In addition to prohibited investments, take care to avoid prohibited transactions, as well, Phillips says. That includes owning real estate you plan to live in or rent to your children or investing in shares of a business you own.
“Investors should research the prohibited transaction rules for self-directed IRAs before making any investment,” Phillips says.
Match investments to your investing style. Your time horizon and preferred strategy can strongly influence where you park investment dollars in a self-directed IRA.
Bergman says residential real estate and private equity are the most popular choices for buy-and-hold investors. Real estate, in particular “because of the potential tax-deferred or tax-free, in the case of a Roth IRA, cash flow.”
Real estate could also make sense as a short-term investment if you’re looking for a passive investment, says Jonathan Faccone, managing member and founder of Halo Homebuyers, a New Jersey and Eastern Pennsylvania-based real estate development and investing company.
“Actively managing rental portfolios using retirement funds can be very risky because of the amount of knowledge and work that goes into successfully managing a buy-and-hold real estate portfolio,” Faccone says. “It’s essentially running a business which consequently comes with a learning curve, your own personal involvement and a lot of undue risk for your hard-earned retirement funds.”
Focusing instead on short-term equity deals may be a safer way to earn a solid return on your investment, Faccone says. You will, however, need a reputable real estate expert on board as “tax rules don’t allow you to manage these kinds of investments yourself because it needs to be an ‘arms-length’ qualified transaction.”
Also consider how your age impacts your self-directed IRA choices.
“A younger person isn’t going to be concerned about income; they want the money to grow,” Baltzell says. “Someone thinking long-term might choose to invest in stocks that pay out dividends instead.”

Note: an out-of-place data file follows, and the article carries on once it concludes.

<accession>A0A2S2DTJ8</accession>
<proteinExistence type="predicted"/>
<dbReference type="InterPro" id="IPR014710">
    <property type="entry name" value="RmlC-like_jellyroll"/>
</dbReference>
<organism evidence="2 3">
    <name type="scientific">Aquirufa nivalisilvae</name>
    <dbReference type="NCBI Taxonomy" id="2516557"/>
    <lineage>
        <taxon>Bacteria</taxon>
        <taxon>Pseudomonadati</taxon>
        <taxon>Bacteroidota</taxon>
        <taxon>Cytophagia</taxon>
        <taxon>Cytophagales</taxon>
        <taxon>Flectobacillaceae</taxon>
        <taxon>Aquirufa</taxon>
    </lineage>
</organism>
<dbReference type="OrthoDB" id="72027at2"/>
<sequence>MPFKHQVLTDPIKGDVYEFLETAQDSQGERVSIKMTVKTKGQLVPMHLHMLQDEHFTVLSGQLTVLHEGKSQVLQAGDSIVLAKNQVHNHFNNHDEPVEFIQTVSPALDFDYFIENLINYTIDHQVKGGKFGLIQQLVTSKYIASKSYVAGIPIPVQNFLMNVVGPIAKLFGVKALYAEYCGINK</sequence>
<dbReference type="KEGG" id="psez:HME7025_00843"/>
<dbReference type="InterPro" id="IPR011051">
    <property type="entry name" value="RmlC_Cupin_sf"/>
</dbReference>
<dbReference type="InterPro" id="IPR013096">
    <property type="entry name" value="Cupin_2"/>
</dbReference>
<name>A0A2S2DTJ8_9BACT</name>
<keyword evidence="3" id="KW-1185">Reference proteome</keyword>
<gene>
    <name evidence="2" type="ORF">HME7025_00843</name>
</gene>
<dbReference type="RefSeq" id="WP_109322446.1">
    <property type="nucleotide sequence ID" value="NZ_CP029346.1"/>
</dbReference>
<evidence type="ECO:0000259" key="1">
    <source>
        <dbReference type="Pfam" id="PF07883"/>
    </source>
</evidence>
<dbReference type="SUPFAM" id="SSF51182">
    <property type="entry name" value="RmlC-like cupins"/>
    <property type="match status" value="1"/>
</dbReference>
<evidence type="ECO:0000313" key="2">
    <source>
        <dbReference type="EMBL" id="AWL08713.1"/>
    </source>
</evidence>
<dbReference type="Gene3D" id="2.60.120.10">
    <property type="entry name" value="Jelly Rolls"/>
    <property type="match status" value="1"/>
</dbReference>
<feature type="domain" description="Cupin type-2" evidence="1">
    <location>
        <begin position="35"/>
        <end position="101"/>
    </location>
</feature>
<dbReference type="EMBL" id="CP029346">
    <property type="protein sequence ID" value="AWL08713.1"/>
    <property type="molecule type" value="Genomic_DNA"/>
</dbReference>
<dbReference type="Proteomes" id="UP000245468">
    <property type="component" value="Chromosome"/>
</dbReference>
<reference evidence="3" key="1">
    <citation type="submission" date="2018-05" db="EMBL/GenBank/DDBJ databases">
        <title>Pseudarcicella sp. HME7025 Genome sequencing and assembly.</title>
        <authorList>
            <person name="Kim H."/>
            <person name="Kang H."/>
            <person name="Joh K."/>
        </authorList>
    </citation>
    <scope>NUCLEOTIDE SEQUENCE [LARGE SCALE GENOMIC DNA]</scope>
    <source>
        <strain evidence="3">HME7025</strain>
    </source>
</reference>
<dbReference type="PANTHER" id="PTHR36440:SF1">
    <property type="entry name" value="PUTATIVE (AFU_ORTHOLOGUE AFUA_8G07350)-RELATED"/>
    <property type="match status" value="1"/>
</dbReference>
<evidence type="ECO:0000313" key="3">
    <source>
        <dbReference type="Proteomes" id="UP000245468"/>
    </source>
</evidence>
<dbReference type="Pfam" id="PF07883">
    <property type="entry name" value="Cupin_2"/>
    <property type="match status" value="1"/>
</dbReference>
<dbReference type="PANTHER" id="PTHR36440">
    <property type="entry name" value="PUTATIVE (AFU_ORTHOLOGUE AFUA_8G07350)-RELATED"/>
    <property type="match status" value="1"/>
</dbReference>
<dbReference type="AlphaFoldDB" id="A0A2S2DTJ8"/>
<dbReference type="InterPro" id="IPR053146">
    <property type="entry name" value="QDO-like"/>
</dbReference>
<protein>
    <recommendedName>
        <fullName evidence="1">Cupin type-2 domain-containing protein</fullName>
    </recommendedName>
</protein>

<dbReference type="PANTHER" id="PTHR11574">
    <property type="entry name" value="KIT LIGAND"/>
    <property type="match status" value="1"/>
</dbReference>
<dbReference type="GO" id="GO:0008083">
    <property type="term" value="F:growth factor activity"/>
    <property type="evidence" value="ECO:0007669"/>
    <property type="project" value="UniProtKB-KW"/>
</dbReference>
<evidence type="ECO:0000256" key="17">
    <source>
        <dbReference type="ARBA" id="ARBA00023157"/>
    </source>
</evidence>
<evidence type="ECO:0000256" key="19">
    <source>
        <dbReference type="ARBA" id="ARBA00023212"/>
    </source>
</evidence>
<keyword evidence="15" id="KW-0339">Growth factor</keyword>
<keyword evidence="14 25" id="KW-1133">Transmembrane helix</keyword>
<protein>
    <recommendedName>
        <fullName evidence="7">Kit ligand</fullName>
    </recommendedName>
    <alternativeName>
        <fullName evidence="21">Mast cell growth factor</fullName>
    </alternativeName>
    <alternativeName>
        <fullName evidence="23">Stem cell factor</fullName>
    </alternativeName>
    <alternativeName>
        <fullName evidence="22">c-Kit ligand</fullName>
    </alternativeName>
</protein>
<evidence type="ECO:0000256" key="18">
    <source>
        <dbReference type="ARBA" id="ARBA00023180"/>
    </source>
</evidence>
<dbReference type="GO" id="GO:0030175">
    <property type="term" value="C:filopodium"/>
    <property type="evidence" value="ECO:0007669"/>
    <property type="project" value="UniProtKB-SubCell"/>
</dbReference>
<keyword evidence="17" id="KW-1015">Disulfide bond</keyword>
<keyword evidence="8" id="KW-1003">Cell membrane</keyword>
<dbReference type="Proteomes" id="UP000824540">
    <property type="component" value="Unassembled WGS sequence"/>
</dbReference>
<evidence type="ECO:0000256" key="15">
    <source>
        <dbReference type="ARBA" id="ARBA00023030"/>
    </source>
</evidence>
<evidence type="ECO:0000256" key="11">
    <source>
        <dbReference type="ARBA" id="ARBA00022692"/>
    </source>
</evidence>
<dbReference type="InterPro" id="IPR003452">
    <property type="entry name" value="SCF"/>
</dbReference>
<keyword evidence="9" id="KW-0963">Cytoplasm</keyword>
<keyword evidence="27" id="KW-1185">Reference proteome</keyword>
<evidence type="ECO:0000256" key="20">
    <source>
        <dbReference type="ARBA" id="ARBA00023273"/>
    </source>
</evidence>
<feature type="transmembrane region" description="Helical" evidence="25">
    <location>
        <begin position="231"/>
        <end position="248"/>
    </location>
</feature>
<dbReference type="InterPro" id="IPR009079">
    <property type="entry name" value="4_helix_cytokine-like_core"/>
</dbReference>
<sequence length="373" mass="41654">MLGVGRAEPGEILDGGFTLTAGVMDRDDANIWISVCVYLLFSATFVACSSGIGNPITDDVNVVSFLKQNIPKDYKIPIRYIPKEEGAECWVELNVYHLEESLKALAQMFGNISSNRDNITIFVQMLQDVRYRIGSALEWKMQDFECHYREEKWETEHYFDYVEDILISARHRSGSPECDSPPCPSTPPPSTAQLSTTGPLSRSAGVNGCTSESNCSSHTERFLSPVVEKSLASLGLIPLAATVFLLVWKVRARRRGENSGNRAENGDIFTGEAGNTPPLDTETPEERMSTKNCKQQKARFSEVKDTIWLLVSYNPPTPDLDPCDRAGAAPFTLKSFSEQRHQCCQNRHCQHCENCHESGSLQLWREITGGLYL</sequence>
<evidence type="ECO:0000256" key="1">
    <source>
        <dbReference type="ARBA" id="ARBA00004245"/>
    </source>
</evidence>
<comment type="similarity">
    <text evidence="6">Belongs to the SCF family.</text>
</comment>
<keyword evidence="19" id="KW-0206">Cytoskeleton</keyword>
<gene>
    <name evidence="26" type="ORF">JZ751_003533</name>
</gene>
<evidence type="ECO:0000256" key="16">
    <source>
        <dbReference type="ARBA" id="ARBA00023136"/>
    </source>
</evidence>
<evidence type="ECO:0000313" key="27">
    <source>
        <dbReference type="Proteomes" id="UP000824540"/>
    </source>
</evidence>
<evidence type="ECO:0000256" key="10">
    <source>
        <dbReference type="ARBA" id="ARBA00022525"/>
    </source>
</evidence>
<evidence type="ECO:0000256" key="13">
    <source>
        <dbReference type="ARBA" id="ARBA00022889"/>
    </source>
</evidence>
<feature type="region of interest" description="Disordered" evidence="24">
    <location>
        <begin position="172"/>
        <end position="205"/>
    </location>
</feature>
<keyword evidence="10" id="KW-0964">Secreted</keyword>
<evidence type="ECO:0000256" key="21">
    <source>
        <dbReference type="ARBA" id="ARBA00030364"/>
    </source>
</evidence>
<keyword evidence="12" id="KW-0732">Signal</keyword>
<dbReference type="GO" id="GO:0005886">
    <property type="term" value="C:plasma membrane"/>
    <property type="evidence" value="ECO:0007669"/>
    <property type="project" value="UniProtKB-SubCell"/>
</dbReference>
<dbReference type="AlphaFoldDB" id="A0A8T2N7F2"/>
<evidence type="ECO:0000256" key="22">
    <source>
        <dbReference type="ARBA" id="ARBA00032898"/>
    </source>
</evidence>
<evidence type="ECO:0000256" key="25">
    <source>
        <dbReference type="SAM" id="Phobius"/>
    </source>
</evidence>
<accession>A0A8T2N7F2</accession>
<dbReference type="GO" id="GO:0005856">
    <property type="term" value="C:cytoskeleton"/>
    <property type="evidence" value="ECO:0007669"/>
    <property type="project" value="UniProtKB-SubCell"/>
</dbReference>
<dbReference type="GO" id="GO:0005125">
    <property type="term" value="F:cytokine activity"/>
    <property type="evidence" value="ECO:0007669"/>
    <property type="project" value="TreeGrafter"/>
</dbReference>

Ultimately, you have to decide which is more important: growth now or income later.
Kemsley says investors should be cautious of investing in individual stocks within their self-directed IRA, especially if you’ve chosen a traditional IRA. Any tax savings you enjoyed by deducting contributions may be dramatically outweighed by the amount of taxes owed in retirement if your investments have performed well. In that scenario, investors may benefit more by placing stocks with high growth potential in a non-IRA account and paying long-term capital gains tax rates instead.
Keep taxation in perspective. Investing in a self-directed IRA can increase diversification but there are some potential tax pitfalls to avoid.
Chris Jackson, CEO and founder of Lionshare Partners in Los Angeles says the list of investments you may want to avoid includes ones that drive a loss that you want to flow through to your tax return or real estate investments that result in heavy paper losses. You also need to be mindful of the rules for required minimum distributions if you’re investing in real estate.
“At the age of 70½, you have to take out a required minimum distributed from your self-directed IRA but what if your real estate doesn’t have the cash flow?” Jackson points out. “This can be a problem because you can’t make any more IRA contributions and there’s a 50 percent tax on the amount that was supposed to be distributed.”
A higher tax bite can diminish your investment earnings. When choosing any investment for your self-directed IRA, real estate or otherwise, remember this simple rule:
“Just because you can, doesn’t mean you should,” Baltzell says.